Waking up everyday just a little bit changed
While it breaks over us like waves
Long live beauty; short live pain
Lust for wonder and hunger pangs
Face your fear, but do not shame:
It doesn’t end; it just wears away
But leave the lights on
Cause it might be nighttime when I get there
But I’m on my way home
John and I went for a paddle on Sunday. Despite the fact that we work together and talk multiple times every day about a website about paddleboarding we rarely get to paddle together, which is a shame, because, in addition to co-workers, we are good friends.
Our favorite thing to do is to have a gif-off via text. Here are some brill ones I haven’t sent you yet, John:
(My favorite one is still the cat knocking a bunch of stuff off the dresser but I can’t really put that online. LANGUAGE!)
When I showed up at Wynn Plaza John was hopped back on his Bark Excursion SUP turning in circles between the docks. I had my prone board.
That becomes important to this story later.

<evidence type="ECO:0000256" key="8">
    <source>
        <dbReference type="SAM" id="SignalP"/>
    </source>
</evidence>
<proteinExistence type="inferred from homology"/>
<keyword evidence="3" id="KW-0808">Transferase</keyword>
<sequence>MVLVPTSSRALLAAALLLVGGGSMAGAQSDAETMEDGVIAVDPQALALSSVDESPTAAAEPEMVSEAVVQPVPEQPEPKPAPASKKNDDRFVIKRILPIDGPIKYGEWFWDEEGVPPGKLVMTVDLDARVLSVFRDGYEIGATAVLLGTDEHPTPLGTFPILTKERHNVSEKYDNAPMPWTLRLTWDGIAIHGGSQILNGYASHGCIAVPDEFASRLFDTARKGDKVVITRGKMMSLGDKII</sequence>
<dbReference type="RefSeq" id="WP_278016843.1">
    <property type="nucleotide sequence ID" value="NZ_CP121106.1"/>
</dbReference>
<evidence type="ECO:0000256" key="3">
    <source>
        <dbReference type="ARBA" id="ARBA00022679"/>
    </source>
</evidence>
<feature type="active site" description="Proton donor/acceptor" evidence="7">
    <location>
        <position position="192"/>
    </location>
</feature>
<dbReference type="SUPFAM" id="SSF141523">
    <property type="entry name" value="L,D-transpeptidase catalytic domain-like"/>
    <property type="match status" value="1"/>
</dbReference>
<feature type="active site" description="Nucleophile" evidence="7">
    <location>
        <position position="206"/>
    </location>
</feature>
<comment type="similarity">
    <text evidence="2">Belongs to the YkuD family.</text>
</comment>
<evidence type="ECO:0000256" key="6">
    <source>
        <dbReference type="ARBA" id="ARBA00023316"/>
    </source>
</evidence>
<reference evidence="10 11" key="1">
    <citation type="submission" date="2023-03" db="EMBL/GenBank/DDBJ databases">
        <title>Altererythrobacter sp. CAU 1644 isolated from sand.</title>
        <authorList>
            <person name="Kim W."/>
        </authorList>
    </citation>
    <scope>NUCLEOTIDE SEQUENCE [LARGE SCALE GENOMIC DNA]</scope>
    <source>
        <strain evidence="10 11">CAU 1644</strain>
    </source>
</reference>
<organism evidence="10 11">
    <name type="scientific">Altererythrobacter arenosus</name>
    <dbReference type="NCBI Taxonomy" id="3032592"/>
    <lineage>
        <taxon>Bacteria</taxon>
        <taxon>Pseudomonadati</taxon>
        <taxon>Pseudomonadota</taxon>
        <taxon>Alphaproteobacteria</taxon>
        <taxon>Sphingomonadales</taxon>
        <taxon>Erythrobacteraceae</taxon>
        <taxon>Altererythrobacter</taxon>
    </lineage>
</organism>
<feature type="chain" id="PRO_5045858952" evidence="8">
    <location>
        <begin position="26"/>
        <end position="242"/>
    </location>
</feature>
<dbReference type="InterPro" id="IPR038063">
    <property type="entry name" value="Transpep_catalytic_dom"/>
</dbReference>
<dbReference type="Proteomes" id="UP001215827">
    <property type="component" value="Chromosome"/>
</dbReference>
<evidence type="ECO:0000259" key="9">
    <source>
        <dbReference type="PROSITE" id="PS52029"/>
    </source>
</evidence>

We set off for a little paddle around Harbor Island.
Paddling around Harbor Island in Wrightsville Beach is like taking a walk around the neighborhood–20 years ago when everyone knew each other. We saw Sweaty. We saw Eric. We waved at the Coast Guard and shouted relief that there was no race that day and we could just paddle. We paddled under the drawbridge and past fisherman catching the red drum running through Banks Channel.
John talked with me about the currents and eddies and I felt the water moving under my belly, pushing me this way and that. Because John can’t paddle with me without teaching me something. He always teaches me something. Every time we interact I learn something about myself, about creativity, about working with someone who is the same as me and vastly different at the same time.
On the water we had time to talk about things besides our advertising strategy or who was putting up what content or any sort of industry intel that we heard that seemed particularly odd last week.
We talked about bucket list races. What board John might like to paddle next. How I love to prone more than I thought and I know that now that I’m physically able to stand up.
And how when I got that text from Larry I thought it was awesome that they helped and awesome that the verbiage with the picture was “Mullets rock.” That he identified himself as a Mullet.
That becomes important to the story later.